Wednesday, 5 October, 2022
TopicFamily businesses

Topic: family businesses

Hinduja family feud puts their century-old business empire in jeopardy

The increasingly bitter feud has raised the possibility of a messy unraveling of the $18 bn British-Indian group, which employs over 150,000 people in 38 nations.

Is there life after family business? Fourth-generation Baidyanath owner offers lessons

In 'How to Thrive in a Family Business: Business Lessons from my Baidyanath Journey', businessman Ajay Sharma narrates his experiences and learning.

Something nearly tore Mariwala family apart. Timely IPO saved it from hostile takeover

In 'Harsh Realities: The Making of Marico' entrepreneur Harsh Mariwala and management expert Ram Charan zoom in on the journey of the company - from its establishment in 1987 - to becoming a leading international FMCG giant.

‘The Consolidators’ book review: Entrepreneurs who turned their silver spoons gold

Author Prince Mathews Thomas narrates stories of successful second-generation entrepreneurs who grew the family businesses they inherited.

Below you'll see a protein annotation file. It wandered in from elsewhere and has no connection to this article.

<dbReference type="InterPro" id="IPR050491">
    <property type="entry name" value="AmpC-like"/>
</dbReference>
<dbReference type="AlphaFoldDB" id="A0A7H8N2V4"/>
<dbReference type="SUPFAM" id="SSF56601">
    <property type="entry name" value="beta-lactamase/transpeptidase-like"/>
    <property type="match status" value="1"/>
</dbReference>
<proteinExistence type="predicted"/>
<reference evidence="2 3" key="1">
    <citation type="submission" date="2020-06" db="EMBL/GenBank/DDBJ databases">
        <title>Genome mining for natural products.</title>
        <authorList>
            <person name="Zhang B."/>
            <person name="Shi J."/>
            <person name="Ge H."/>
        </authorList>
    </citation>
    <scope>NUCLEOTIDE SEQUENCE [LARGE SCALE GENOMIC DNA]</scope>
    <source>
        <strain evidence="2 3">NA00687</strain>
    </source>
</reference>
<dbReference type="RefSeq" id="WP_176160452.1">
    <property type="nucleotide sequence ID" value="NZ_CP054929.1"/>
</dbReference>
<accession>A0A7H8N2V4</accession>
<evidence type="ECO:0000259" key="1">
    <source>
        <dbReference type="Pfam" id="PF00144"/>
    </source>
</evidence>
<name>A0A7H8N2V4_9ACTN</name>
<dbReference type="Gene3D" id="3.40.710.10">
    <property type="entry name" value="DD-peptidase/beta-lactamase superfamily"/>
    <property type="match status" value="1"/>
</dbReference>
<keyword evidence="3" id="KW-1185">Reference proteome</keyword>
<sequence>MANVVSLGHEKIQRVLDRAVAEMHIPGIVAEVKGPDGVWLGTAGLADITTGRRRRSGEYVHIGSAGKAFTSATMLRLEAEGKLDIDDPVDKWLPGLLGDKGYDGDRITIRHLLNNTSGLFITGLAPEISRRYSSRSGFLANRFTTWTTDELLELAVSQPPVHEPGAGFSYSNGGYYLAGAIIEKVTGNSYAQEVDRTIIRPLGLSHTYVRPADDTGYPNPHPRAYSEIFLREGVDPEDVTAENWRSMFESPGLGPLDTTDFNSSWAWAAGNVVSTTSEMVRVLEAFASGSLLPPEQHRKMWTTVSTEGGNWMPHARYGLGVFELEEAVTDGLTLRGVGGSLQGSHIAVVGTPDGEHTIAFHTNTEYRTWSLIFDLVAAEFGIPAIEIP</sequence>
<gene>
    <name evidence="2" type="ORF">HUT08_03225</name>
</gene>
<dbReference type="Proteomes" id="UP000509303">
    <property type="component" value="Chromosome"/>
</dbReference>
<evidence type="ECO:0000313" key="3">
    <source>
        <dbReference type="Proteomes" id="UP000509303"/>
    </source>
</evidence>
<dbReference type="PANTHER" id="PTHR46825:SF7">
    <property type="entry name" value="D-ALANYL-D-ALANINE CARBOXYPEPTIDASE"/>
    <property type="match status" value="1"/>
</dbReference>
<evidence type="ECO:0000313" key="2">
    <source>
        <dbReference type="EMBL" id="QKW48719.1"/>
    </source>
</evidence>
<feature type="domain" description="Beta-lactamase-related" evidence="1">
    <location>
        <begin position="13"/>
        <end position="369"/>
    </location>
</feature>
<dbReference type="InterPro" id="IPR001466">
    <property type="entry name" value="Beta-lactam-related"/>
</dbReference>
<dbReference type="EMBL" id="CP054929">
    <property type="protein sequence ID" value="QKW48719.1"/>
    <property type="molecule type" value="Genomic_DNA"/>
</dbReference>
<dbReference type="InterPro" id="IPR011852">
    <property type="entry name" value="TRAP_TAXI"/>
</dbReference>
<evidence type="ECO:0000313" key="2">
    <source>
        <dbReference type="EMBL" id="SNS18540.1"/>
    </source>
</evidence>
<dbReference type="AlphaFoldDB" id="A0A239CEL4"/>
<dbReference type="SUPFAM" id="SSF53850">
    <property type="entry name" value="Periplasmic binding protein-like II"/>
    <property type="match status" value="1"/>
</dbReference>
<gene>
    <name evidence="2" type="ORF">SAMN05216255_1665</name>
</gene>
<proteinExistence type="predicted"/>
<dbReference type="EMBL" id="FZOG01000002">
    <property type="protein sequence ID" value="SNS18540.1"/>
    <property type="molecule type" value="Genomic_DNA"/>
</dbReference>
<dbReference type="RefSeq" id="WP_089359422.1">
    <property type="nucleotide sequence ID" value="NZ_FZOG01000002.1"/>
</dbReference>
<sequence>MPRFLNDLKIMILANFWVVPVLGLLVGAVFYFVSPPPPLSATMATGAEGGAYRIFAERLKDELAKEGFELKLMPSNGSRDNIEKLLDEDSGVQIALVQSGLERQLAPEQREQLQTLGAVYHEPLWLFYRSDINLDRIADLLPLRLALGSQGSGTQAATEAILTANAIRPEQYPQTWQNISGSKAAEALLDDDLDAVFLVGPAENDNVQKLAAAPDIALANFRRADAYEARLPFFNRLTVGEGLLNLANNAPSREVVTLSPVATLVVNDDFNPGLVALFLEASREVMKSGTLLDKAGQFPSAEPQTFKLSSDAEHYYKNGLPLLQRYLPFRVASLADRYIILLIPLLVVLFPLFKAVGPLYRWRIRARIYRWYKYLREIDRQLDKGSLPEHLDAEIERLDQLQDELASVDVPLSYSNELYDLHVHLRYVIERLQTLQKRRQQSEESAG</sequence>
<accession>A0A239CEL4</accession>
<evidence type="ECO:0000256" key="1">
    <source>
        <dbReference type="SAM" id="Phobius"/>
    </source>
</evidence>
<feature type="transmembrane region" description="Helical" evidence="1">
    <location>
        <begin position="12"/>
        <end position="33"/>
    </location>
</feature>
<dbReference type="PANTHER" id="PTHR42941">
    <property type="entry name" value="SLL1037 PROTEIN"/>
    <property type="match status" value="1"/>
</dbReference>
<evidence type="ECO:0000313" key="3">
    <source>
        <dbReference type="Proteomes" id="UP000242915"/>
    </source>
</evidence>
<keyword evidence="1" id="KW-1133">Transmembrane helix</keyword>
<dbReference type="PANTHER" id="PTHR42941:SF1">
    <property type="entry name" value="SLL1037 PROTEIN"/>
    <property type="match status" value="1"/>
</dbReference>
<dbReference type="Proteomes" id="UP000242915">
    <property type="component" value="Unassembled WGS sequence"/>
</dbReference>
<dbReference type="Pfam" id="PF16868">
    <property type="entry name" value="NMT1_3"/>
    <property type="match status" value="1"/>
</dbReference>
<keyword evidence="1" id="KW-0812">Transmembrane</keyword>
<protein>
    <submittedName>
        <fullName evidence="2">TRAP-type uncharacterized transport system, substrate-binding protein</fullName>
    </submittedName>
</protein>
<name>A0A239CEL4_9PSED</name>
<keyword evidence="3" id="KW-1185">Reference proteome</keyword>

On Camera

YourTurn

File photo of Pakistan's Finance Minister Ishaq Dar | Reuters

Ishaq Dar, new Pakistan finance minister—a Nawaz Sharif’s mole in Shehbaz Sharif’s cabinet

Insanity is doing the same thing and expecting different results, Albert Einstein said. But Paksitanis don't get it--Dar's been appointed FM for the fifth time.
Beneficiaries of the PM-GKAY PDS centre in Odisha | Representational image | ANI

Free grains, fuel tax deferred – Gujarat, HP on its mind, Modi govt puts politics over economy

RBI's rate hike also among decisions announced last week that might pay political dividends in state polls, but could come with commensurate economic costs, say economists.

Defence

IAF chief Air Chief Marshal V. R. Chaudhari with Defence Minister Rajnath Singh | Twitter/ @IAF_MCC

Need organisation structure best suited to Indian conditions, IAF on theatre commands

The IAF chief said the model of integration that India adopts must be future-ready, must reduce levels of decision-making, and capitalise on the strength of all three services.

India’s hijab supporters will lose even if they win SC battle. Because the real war is political

In a highly polarised time, cornered minorities tend to lean back and protect the roots and fundamentals of what is so dear to them. Politically, it can often be a bad trap.
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